After its first operation and the rescue of 85 people, the British Maritime and Coastguard Agency banned the ship from sailing. The Aurora, certified as a lifeboat in England, belongs to the British non-profit organization Search and Rescue Relief (SARR), which has partnered with Sea-Watch to save lives in the Mediterranean.
On May 29 of this year, the crew of the Aurora rescued 85 people from distress at sea and brought them safely ashore in Lampedusa, Italy, a day later. The following May 31, the U.K.’s Maritime and Coastguard Agency (MCA) banned the vessel from leaving the port.
The Aurora was built as a lifeboat and was part of the fleet of the U.K.’s Royal National Lifeboat Institution (RNLI), which reports to the Department for Transport, until 2019. The Aurora was specially adapted for use in the Mediterranean and classified as a lifeboat by the Maritime and Coastguard Agency (MCA) in its flag state, the United Kingdom.
As its main reason for detaining the rescue vessel, the MCA falsely claims that the scope of the vessel’s certification is limited to the U.K. However, the Rescue Boat Code, under which the ship was certified, does not restrict the use of boats abroad.
The MCA also insists on a formal agreement between Search and Rescue Relief (SARR)and the Italian Coast Guard as the coordinating authority. SARR and Sea-Watch are open to working together to save lives as effectively as possible and would welcome a return to more active participation by Italian authorities in coordinating SAR activities. However, there is no legal requirement for such a formal agreement.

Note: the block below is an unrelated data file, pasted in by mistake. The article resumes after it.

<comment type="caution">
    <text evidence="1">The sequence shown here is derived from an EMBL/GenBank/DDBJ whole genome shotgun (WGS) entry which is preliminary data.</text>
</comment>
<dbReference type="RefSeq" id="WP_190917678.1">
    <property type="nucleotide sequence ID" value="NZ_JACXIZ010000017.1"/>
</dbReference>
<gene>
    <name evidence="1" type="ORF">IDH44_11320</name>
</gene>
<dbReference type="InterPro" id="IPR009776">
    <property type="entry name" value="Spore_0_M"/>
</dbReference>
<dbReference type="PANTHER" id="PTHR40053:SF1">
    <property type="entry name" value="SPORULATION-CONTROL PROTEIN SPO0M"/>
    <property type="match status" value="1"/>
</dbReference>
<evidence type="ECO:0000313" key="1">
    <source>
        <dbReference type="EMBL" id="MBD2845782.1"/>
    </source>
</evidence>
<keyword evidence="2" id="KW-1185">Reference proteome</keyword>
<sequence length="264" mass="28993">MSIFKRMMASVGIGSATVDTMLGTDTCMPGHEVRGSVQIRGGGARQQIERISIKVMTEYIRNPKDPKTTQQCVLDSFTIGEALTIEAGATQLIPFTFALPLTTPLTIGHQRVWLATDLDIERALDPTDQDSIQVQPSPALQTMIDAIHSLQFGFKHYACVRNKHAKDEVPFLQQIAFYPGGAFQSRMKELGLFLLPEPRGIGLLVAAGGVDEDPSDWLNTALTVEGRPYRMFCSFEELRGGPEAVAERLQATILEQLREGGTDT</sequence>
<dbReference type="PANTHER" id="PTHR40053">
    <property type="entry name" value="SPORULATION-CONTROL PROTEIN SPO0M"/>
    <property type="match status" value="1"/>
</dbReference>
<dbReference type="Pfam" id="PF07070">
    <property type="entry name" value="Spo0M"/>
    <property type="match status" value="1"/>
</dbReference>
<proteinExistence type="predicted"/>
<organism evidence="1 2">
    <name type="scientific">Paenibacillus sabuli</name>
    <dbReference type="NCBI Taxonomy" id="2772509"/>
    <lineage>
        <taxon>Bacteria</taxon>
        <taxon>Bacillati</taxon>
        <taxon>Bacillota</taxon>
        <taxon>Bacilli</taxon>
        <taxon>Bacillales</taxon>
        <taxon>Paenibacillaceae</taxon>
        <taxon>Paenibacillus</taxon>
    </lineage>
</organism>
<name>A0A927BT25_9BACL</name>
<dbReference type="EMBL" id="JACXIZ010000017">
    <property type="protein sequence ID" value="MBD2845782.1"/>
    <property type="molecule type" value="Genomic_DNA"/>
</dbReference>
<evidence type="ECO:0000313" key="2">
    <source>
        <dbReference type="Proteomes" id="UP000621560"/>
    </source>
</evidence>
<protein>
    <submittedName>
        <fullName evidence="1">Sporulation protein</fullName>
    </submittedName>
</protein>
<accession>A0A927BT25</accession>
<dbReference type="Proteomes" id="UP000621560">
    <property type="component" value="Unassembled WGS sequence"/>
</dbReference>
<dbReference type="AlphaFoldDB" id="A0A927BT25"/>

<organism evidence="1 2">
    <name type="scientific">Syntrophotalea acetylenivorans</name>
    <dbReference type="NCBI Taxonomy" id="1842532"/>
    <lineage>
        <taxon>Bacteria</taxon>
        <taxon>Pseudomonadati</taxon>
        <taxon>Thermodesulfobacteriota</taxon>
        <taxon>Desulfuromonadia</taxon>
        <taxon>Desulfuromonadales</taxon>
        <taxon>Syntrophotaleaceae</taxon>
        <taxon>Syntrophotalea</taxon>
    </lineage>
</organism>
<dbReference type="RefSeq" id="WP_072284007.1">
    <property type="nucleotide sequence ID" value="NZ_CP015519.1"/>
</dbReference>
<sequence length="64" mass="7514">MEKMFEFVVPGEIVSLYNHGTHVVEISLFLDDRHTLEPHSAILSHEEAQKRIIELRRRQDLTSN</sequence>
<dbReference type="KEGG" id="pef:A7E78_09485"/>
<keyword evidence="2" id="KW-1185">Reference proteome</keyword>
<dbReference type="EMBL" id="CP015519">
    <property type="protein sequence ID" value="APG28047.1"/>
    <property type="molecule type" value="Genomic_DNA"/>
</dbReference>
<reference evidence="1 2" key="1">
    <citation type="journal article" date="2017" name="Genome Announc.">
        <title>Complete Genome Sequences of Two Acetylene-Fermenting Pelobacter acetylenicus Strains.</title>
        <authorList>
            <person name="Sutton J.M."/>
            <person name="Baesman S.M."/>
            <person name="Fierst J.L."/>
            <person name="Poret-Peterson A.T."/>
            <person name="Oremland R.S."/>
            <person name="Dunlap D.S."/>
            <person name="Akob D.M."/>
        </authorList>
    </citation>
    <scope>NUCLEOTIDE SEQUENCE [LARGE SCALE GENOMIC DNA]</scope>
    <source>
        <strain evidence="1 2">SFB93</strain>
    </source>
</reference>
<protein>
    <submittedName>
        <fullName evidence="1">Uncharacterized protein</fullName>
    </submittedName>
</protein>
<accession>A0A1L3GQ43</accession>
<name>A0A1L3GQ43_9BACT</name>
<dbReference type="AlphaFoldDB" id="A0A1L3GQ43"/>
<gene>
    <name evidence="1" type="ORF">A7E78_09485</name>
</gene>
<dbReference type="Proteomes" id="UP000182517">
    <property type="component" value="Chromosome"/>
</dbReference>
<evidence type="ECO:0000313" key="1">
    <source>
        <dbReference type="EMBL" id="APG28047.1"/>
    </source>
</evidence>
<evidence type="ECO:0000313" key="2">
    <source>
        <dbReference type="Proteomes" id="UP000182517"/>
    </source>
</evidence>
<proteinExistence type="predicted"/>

With Sea-Watch, SARR will therefore explore all judicial means and take legal action against the unlawful detention of the ship.
“People have drowned while our ship – a lifesaving vessel previously operated for years as a rescue boat on behalf of the UK department of transport – is blocked in port. This politically motivated paralysis enforced upon civil rescue operations contributes to a mounting death toll. More will die as a result of this government’s failure to rescue those seeking refuge,” says Hannah Wallace-Bowman, Search & Rescue Coordinator at Sea-Watch.
“I’m very frustrated and concerned that Aurora is being blocked from continuing to carry out life saving work by the authorities of the country it served for so many years. Aurora SAR was designed and built for a single purpose, to help people in distress. The MCA are choosing to prohibit this, using a geographical restriction that simply does not exist. Aurora had been accepted by the MCA until the point it carried out the first rescue”, says Dickon Mitchell, Trustee of Search and Rescue Relief.